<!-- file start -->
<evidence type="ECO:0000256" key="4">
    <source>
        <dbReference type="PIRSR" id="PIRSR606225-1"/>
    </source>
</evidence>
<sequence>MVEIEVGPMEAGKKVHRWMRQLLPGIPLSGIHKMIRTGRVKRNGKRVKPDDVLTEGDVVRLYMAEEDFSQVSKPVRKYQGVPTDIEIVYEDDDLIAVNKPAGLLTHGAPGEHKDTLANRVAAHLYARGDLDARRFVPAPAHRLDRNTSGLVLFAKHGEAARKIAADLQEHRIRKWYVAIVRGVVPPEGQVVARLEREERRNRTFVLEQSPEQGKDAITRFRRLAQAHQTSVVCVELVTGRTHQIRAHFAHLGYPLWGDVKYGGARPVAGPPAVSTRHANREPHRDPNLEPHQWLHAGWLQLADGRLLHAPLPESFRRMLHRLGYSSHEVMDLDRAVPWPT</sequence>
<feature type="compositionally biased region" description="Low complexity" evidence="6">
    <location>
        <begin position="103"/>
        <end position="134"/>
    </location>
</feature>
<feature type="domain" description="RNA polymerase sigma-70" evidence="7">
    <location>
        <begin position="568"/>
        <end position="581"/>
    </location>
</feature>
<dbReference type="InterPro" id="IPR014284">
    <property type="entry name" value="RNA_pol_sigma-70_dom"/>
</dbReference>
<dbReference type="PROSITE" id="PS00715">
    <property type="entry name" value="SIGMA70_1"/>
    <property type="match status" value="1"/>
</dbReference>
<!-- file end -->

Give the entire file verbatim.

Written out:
<evidence type="ECO:0000256" key="4">
    <source>
        <dbReference type="PIRSR" id="PIRSR606225-1"/>
    </source>
</evidence>
<sequence>MVEIEVGPMEAGKKVHRWMRQLLPGIPLSGIHKMIRTGRVKRNGKRVKPDDVLTEGDVVRLYMAEEDFSQVSKPVRKYQGVPTDIEIVYEDDDLIAVNKPAGLLTHGAPGEHKDTLANRVAAHLYARGDLDARRFVPAPAHRLDRNTSGLVLFAKHGEAARKIAADLQEHRIRKWYVAIVRGVVPPEGQVVARLEREERRNRTFVLEQSPEQGKDAITRFRRLAQAHQTSVVCVELVTGRTHQIRAHFAHLGYPLWGDVKYGGARPVAGPPAVSTRHANREPHRDPNLEPHQWLHAGWLQLADGRLLHAPLPESFRRMLHRLGYSSHEVMDLDRAVPWPT</sequence>
<feature type="compositionally biased region" description="Low complexity" evidence="6">
    <location>
        <begin position="103"/>
        <end position="134"/>
    </location>
</feature>
<feature type="domain" description="RNA polymerase sigma-70" evidence="7">
    <location>
        <begin position="568"/>
        <end position="581"/>
    </location>
</feature>
<dbReference type="InterPro" id="IPR014284">
    <property type="entry name" value="RNA_pol_sigma-70_dom"/>
</dbReference>
<dbReference type="PROSITE" id="PS00715">
    <property type="entry name" value="SIGMA70_1"/>
    <property type="match status" value="1"/>
</dbReference>